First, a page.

Screenshot 2015-09-06 12.00.53Approximately 49% of the people with HIV around the world are women, and those women are the fastest growing patient segment. The incidence of HIV infection in women between 15 and 28 years old is twice as much than in men of the same age.

Considering this, and on the occasion of International Women’s Day (8 March), together with the National Union of People Affected by HIV/AIDS Organizations (UNOPA) and the “Prof. Dr. Matei Bals” National Institute for Infectious Diseases we launched the “A Day in Her Life” campaign, a photo exhibition of five vibrant stories of HIV-infected young women capturing their everyday lives.

The campaign intended to raise awareness about HIV/AIDS, in particular with respect to the women living with HIV/AIDS, but also at putting on the public agenda the need to find effective solutions for the social inclusion of people affected by HIV/AIDS. The campaign was designed to highlight the humanity and day-to-day normality of women who live with HIV/AIDS. On 8 March we celebrated these special women, with their dreams and hopes, with their beautiful lives, even if the daily hardships they face are sometimes quite significant. For three days in March, three public places in Bucharest became an unconventional space of reflection and observation of the lives of the five women who live with HIV/AIDS. The North Railway Station, AFI Screenshot 2015-09-06 12.01.05Cotroceni Palace and Baneasa Shopping City commercial centers hosted the “A Day in Her Life” photo show, by well-known photographer Mugur Varzariu. The exhibition tells the story of five young women, stories that capture genuine journeys among hardships, discrimination, power, everyday joy, and emotion. Pro TV, Antena 1, Prima TV, and Realitatea TV television channels covered the stories and the photography project most extensively, with ample newscast segments. In the online media, over 30 articles were published on the most prominent news outlets in Romania like HotNews, Adevarul, Ce se intampla, doctore?, and Click Sanatate. Overall, more than three million viewers saw the campaign messages. We remembered how important it is to communicate visually. “A picture is worth a thousand words” or “Show, don’t tell!” are the phrases that guided us throughout this sensitive, brave, powerful, moving project, which ultimately urges us to gaze deeply into ourselves.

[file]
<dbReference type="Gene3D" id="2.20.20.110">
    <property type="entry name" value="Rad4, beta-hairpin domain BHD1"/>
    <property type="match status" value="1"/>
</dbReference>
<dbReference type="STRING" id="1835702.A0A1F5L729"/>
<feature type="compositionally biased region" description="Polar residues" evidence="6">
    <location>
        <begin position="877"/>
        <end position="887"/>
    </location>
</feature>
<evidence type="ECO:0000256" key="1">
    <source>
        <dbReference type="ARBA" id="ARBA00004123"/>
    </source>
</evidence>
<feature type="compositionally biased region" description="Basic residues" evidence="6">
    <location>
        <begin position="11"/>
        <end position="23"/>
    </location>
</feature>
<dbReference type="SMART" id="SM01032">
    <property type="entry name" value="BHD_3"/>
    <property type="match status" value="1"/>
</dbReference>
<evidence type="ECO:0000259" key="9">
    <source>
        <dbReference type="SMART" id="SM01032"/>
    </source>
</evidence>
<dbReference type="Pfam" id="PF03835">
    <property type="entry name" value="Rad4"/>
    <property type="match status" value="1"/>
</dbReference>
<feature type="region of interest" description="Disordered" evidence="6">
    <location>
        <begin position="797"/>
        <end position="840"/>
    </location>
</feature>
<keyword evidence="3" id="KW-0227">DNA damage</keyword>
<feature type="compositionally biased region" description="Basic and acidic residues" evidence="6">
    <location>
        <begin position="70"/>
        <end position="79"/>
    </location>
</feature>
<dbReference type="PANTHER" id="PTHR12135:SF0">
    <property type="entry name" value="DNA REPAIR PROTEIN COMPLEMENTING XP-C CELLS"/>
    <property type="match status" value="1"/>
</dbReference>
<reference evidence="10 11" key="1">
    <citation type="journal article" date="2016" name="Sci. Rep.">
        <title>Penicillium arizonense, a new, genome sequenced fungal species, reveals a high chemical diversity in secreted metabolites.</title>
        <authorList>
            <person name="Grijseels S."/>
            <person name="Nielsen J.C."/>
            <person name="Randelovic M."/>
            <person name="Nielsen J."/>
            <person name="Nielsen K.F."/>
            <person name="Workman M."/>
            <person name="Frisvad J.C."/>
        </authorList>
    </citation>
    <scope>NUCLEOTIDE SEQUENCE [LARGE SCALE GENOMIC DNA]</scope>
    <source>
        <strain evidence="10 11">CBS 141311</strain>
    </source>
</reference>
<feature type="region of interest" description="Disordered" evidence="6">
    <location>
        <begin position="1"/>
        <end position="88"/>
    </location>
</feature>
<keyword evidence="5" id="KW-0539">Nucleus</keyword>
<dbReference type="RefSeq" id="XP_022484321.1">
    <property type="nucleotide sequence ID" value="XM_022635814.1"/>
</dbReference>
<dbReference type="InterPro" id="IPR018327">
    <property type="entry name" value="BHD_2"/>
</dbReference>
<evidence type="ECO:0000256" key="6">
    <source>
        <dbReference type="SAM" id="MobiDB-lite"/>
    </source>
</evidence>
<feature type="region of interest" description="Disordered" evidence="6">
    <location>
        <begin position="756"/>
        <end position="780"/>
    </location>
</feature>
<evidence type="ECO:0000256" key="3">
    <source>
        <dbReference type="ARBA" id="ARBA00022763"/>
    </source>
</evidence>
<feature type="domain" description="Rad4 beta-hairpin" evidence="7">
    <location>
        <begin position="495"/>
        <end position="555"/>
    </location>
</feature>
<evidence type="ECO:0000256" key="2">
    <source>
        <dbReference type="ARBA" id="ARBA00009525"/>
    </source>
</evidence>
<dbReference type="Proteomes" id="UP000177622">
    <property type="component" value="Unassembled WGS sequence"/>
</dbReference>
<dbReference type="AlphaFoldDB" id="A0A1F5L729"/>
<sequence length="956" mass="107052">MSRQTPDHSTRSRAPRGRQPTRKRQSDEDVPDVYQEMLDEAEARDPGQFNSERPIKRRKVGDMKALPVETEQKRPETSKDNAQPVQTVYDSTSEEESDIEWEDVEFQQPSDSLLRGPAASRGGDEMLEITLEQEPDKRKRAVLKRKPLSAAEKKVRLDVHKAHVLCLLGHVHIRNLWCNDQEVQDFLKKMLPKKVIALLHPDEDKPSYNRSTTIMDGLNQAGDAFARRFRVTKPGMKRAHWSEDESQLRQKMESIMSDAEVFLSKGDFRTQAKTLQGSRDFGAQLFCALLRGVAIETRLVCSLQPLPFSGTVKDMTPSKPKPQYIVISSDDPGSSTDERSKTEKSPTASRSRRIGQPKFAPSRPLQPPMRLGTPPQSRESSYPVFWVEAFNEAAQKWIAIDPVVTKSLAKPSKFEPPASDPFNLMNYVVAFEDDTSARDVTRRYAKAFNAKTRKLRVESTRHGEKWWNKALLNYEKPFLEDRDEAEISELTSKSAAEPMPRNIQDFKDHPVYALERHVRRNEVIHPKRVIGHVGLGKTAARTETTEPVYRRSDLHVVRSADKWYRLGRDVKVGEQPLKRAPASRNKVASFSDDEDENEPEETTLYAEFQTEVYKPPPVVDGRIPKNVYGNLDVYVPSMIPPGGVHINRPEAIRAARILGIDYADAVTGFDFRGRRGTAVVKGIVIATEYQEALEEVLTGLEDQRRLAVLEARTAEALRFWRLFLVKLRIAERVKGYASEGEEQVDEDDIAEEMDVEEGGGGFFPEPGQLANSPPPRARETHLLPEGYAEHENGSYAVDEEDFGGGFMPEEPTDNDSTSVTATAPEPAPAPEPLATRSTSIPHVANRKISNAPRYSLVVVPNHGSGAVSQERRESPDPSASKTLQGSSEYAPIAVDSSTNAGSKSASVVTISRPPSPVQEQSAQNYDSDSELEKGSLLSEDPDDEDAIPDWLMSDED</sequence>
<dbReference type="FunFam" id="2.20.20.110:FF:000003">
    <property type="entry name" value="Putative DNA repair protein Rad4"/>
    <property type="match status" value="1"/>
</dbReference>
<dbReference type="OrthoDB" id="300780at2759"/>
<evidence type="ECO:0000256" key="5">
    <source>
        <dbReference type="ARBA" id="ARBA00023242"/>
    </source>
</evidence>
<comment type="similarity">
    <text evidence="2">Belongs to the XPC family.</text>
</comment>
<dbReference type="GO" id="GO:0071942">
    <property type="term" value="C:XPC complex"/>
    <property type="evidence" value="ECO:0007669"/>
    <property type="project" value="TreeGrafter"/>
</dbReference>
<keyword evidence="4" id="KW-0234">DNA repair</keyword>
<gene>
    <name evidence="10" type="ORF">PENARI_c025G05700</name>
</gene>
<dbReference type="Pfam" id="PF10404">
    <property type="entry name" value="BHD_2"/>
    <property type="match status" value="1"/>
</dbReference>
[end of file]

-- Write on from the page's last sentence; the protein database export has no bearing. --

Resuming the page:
Without a doubt, the idea of using powerful, emotional photos with an impressive backstory was the key to the success of this short, but powerfully resonating campaign.